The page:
Funeral Mass for Fr. Frank Stempfle
[Acts 10: 34-43; Psalm 23; 1Corinthians 15: 51-57; Luke 24: 13-35]
Not long after I arrived in Edmonton as Archbishop, Fr. Frank invited me out for lunch. Not surprisingly, we ate at the golf course. In the course of our conversation, he chose to tell me of a deal he had made with God. The arrangement, apparently, was that as long as God gave Frank good health so that he could play golf three times a week, he would remain as pastor at St. Patrick’s. It occurred to me to wonder at what point the Bishop would enter into this deal-making, but clearly that had not occurred to Frank. The deal was of long-standing, and our friend was, in effect, inviting me to get with the plan.
In point of fact, I was happy to do so, because I realized in that first meeting I was speaking with a priest, who was not only an avid golfer but also a loving pastor. What most motivated Fr. Frank was his desire to remain with his people. Most of his priestly ministry was spent with the people of St. Patrick parish, and that was just fine with him. Fr. Frank wanted to stay in the midst of his people as their parish priest for as long as he reasonably could. It was soon afterward that I came to realize the people wanted the same thing. Fr. Frank was greatly loved, and his people were not shy in asking that I allow him to remain as their pastor.
St. Luke recounts for us what happened along the Emmaus Road after Jesus rose from the dead. Having heard Jesus open for them the meaning of the Scriptures, the two disciples said to Jesus, “Stay with us.” Their hearts had burned at his words, and so they knew they needed him to remain with them. As he broke bread in their midst, their eyes were opened to recognize Jesus, who had expressed, prior to his death, his own desire and promise to remain with his people. Furthermore, at that moment, they were also led to see the wondrous manner by which he would do so: in the breaking of bread, i.e. the sacrament of the Eucharist.
By means of this Gospel passage, our own eyes are opened to recognize the mystery that lay beneath the desire of both Fr. Frank and his parishioners that he remain with them. More was at play than mutual affection. Frank’s love for his people was that of a pastor, reflective of that of Christ for his sheep. The people saw mirrored in his stable presence among them the Lord’s steadfast fidelity to his promise to be with his people. In Fr. Frank’s celebration of the Eucharist, all recognized the sacramental reality of Christ himself, whose presence renders aflame with hope the hearts of those who receive it in faith.
The reason for that hope is articulated by St. Paul as he speaks of the victory of Christ over death. Since Christ has been victorious over the grave, death has no sting, and his followers need have no fear. As a priest, Fr. Frank was charged with the responsibility to proclaim the Gospel, to announce the victory that is ours in Christ. This he did, certainly, but often in conjunction with the proclamation of his own victory in the latest round of golf. More than a few times his opening words were, “I beat McCaffrey!” He would say this with such obvious delight that someone who did not know Frank might have wondered which of the two victories gave him the greatest joy! But we knew Frank, and for us this was never a question. As a priest and disciple, he lived from the hope that arises from Christ’s victory over death, and gave himself fully to sharing that hope with his people.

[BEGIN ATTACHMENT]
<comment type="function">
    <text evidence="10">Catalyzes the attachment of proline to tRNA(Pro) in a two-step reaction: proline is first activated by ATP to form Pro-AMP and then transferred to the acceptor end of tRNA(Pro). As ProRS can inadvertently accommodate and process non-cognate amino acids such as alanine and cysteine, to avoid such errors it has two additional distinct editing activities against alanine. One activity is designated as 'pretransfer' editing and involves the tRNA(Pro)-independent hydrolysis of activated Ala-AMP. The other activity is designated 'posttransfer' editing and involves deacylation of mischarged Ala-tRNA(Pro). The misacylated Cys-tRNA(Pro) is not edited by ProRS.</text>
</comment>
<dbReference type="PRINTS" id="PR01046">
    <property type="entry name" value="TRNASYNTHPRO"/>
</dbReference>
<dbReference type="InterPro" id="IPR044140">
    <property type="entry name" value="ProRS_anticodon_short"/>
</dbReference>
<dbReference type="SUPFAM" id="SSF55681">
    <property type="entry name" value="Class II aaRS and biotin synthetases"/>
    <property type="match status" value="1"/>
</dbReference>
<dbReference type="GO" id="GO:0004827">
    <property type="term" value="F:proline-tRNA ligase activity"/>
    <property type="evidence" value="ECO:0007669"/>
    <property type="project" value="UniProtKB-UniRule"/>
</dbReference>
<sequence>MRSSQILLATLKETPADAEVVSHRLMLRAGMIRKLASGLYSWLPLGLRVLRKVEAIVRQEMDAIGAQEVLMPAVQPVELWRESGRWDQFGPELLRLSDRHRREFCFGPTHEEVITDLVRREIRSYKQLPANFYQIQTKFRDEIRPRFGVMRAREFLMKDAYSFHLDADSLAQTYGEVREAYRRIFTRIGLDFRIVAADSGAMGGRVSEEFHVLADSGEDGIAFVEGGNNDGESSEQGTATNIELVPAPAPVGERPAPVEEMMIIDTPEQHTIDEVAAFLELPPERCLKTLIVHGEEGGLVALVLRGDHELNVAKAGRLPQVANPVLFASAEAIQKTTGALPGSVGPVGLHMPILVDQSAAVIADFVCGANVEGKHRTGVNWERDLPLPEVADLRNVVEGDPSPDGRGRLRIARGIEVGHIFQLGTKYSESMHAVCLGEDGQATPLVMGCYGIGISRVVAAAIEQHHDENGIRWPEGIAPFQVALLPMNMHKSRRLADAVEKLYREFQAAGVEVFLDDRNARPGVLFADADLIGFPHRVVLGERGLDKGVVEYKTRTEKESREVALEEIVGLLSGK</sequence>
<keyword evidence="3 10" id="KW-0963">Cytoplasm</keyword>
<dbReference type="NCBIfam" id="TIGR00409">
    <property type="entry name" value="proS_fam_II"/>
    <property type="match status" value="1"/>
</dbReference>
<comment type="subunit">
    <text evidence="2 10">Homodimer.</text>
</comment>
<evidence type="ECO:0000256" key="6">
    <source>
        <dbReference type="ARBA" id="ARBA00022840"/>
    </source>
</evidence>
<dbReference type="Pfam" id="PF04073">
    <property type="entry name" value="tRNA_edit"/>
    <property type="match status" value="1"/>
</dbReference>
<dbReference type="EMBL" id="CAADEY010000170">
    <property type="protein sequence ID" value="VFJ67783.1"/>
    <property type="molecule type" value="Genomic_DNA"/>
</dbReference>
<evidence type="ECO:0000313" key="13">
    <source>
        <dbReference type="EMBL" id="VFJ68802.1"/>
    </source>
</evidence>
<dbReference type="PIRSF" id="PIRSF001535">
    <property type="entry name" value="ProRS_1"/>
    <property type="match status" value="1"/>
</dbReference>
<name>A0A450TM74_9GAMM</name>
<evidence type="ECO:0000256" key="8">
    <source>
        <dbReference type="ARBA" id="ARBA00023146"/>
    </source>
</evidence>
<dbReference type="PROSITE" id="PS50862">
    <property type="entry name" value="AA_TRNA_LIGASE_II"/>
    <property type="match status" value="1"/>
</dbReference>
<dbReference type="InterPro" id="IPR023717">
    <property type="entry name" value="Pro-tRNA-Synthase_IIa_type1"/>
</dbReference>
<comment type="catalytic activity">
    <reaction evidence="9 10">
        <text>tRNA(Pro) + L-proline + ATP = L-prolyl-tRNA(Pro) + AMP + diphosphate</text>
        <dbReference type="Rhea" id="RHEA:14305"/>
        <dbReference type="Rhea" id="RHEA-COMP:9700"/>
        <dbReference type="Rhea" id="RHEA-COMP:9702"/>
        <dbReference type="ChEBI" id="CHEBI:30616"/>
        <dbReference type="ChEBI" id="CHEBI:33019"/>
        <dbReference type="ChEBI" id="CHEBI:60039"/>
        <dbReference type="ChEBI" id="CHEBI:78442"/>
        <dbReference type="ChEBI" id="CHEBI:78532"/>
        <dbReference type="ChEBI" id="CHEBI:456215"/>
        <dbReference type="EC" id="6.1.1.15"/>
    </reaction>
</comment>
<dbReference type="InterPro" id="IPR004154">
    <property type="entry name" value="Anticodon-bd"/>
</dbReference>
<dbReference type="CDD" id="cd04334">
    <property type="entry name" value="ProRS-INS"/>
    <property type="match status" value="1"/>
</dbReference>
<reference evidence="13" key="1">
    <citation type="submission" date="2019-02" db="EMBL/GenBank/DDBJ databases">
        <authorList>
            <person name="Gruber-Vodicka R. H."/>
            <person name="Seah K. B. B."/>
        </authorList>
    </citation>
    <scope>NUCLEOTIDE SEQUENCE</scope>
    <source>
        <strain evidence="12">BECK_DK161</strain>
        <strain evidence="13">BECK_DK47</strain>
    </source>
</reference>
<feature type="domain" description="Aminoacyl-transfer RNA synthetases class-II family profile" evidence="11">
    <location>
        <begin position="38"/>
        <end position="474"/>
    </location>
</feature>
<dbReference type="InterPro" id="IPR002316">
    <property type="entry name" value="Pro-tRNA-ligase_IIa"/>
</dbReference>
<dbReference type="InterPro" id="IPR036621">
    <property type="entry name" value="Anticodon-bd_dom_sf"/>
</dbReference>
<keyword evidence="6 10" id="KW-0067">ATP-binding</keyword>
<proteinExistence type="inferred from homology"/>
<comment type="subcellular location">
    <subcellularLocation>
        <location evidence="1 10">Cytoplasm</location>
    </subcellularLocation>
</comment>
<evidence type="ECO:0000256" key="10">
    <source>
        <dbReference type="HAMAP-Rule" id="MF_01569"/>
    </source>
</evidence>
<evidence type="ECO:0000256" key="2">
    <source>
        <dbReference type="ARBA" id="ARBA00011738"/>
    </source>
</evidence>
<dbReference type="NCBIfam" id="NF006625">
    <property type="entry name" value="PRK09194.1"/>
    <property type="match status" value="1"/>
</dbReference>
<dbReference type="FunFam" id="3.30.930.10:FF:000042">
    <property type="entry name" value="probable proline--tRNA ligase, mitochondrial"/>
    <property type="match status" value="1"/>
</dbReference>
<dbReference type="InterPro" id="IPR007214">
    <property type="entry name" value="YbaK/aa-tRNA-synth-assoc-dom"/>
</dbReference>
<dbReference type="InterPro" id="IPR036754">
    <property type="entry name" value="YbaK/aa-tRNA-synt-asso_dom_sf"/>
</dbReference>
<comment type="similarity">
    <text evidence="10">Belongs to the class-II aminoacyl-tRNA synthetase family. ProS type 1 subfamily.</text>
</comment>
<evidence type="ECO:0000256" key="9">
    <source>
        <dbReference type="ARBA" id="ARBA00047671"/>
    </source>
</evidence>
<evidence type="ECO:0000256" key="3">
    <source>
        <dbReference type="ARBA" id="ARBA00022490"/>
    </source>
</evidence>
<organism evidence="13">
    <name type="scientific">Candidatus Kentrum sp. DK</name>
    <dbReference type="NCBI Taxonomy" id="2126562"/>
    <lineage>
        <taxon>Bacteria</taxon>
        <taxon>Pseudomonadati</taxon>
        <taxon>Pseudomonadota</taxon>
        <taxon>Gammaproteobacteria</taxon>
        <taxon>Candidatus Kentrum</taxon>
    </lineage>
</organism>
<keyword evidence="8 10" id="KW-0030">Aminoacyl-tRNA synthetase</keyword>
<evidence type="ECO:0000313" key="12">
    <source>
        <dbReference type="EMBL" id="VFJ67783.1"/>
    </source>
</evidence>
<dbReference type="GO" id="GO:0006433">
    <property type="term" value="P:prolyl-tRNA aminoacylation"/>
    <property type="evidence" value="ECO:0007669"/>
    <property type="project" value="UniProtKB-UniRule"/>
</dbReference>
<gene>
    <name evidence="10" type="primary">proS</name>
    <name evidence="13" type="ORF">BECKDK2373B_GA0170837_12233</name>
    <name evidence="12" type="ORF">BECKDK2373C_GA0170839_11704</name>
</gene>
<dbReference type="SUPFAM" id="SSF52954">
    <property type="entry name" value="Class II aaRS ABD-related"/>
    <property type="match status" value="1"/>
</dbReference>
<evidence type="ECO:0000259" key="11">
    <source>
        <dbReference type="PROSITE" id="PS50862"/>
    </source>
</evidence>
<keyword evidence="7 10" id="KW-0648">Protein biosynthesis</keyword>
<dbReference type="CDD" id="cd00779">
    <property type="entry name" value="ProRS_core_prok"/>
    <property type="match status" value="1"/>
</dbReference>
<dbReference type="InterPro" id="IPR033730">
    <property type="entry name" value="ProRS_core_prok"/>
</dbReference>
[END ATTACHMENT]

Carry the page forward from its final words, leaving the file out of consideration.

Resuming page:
Eventually, though, Fr. Frank grew tired. He decided it was time to invite the Bishop into his deal with God, and suggested to me that the moment had arrived to bring things to a close. I agreed – reluctantly. Not long after I had granted him early retirement at the age of 91, I joined him for his final mass at St. Patrick’s. I was struck that day by the number of parishioners who did not live within the bounds of the parish. From this I could see clearly that, while Fr. Frank had been determined to remain as long as he could with his people, they, in turn, were equally resolved to stay with him. In many cases he had witnessed the marriages of people he had baptized, and in countless other ways entered deeply into the joys and sorrows of his parishioners. This fashioned between them a deep and lasting bond, reflected in the mix of sorrow and gratitude that marked the faces of those who gathered for that final mass.
I remember it marked Fr. Frank’s, too. On June 8th of this year, he would have celebrated his 70th anniversary of ordination as a priest of Jesus Christ. That long span of time allowed the love of Fr. Frank for his people to deepen, and he was sad to let go. By the grace of Holy Orders, he had faithfully fulfilled the priestly duty announced by St. Peter, namely, to preach with one’s lips and testify by one’s life that Jesus Christ is judge of the living and the dead. The time had come for him, who had prepared many people to meet the Lord, to leave active ministry and prepare for his own encounter.
By his gentleness of manner, Fr. Frank reminded us all that Jesus is a merciful judge, who wants nothing more than to heal us of our sins that we might live with him forever in heaven. Now, as our beloved priest, relative, and friend comes before the judgement seat of Christ, we pray that he will be infused and transformed by the same divine mercy he announced to others.
Eternal rest grant unto him, O Lord.
And let perpetual light shine upon him.
May he rest in peace.
Most Reverend Richard W. Smith
St. Joseph’s Basilica
May 21st, 2022